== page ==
As Robinson would say to keep the team going – I wanna keep digging… especially since it was on his watch, about four or five years earlier, that Robinson, then the Metro editor buried a story with no follow-up about some bad priests.

Mike Rezendes, who would write the first of the articles,  is played by Mark Ruffalo. And for the bottling up or internalizing done by Keaton and Schreiber, Ruffalo had the showiest performance of any one. He was part Al Pacino, part Vincent D’Onofrio, and part Dustin Hoffman as Carl Bernstein – only with a lot more oomph.

When Rezendes said –  They knew and they let it happen! It could’ve been you, it could’ve been me, it could’ve been any of us – it was an indelible moment. You could almost hear every heart in theater beating as he said this, And he was right – Robinson went to high School at Boston Catholic and he would later discover that a priest who had been at the school when he was there, was one of the guilty.

Matt Carroll was played by Brian d’Arcy James, was an integral part of the Spotlight team. His forte was data and statistical analysis. As portrayed by James, Carroll is more of the nuts and bolts guy. He’s the one holding down the fort, manning the phones, and doing most of the massive hunt for pertinent information buried in the data. Imagine how he felt when he uncovered the fact that one of the guilty priests, furloughed by the Church into a catch-all category of unassigned – lived around the corner from him.

I am here because I care. e're going to tell this story, and we're going to tell it right.

I am here because I care. We’re going to tell this story, and we’re going to tell it right.

Rachel McAdams played Sacha Pfeiffer, and it was she who handled the most sensitive of the interviews. She interviewed the victims, She was especially good at making them feel comfortable as well as drawing them out at the same time. When one young man was telling her his story, he walked her through it. And was as honest and forthcoming as he could be. Until he came to the part ...and then he molested me.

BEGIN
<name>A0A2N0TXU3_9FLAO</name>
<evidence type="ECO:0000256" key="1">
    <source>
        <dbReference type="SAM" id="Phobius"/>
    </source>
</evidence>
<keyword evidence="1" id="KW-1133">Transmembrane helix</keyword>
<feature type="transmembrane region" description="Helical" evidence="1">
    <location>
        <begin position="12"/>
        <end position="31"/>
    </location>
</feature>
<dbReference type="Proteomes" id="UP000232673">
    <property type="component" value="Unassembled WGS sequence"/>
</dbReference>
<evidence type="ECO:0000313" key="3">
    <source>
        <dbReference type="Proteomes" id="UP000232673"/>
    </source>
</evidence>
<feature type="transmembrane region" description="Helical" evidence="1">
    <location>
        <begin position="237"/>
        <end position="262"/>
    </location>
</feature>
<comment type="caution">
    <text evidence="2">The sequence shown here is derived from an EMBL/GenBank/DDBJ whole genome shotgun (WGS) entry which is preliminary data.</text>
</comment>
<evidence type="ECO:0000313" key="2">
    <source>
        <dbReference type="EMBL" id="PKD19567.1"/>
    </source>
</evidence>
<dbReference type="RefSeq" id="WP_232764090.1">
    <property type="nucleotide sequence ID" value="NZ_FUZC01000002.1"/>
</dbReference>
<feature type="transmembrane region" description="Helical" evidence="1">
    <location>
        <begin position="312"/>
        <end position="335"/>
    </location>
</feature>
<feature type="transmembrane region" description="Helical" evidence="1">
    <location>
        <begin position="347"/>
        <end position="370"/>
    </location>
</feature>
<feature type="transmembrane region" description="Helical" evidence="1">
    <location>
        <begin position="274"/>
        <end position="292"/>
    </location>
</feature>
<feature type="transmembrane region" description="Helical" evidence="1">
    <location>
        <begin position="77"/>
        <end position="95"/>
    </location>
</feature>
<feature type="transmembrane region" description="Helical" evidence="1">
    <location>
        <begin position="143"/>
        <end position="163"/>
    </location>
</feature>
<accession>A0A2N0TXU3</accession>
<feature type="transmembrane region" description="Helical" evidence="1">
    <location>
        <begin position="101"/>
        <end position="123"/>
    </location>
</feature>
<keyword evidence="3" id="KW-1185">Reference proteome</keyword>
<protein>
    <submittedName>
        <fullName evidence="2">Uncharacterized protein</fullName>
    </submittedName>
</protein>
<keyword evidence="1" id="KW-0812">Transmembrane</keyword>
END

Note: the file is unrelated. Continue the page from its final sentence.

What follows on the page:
Pfeiffer then remarked that he would be have to be more specific. And he was. While this was a difficult moment for the victim to not only relive that moment, but to tell it to a female reporter, it was uncomfortable for the audience as well, but so finely tempered by how well McAdams did in softening the moment for this now adult victim.

I don't want you recording this iny way, shape, or form. Nothing!

I don’t want you recording this any way, shape, or form. Nothing!

There other noteworthy performances by three actors who portrayed lawyers. Stanley Tucci as Mitchell Garabedian, a lawyer for the victims. I’m not insane, I’m not crazy. I’m experienced. They control everything.

Billy Crudup as Eric MacLeish, an outside counsel who handled many of the defense cases for the Archdiocese. He was a master of the stonewall disguised as lawyer/client confidentiality, and while he wore no mustache that could be twirled,

Are you threatening me?

Are you threatening me?

he was as dastardly a character as you will ever deal with in the movies.

I was doing m=y job...

I was doing my job…

Then there was Jamey Sheridan who played Jim Sullivan, an attorney who worked for the Archdiocese, He was also Walter Robinson’s friend. He will turn out to be a key character who was sitting at the exact nexus of the story.

The film was shot in and around Boston, and like the bank robbery film called The Town, this film showed off the real Boston – Fenway Park, a brief visit to both South Boston as well as Back Bay, the whole city – warts and all. The rest of the supporting characters – be they desk clerks , cops, court judges, or even the ‘bagman’ or maybe I should equate him more along the lines of Michael Clayton from the film of the same name. for the Archdiocese – played by Paul Guilfoyle were all excellent.

Pete: I'm hoping we can keep this between jus until we get on the same page Walter Robinson: Is that why we're here...to get on the ... same page?

Pete: I’m hoping we can keep this between just until we get on the same page
Walter Robinson: Is that why we’re here…to get on the … same page?

I’m going to call this film a must see – call it a primo Oscar Contender, and I’m going to give the film a five point zero rating. Have a look at the trailer:

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2 thoughts on “Spotlight

  1. Excellent film, and excellent performances all around. The movie treated the subject seriously and honestly without resorting to sensationalism, and it was never not compelling. Definitely the frontrunner for best picture right now, I’d say.

    • I’m in agreement about Spotlight being the front runner for Best Picture, and possibly for Screenplay. It is a bit too much of an ensemble picture to select an actor for top honors except maybe Stanley Tucci as Garabedian.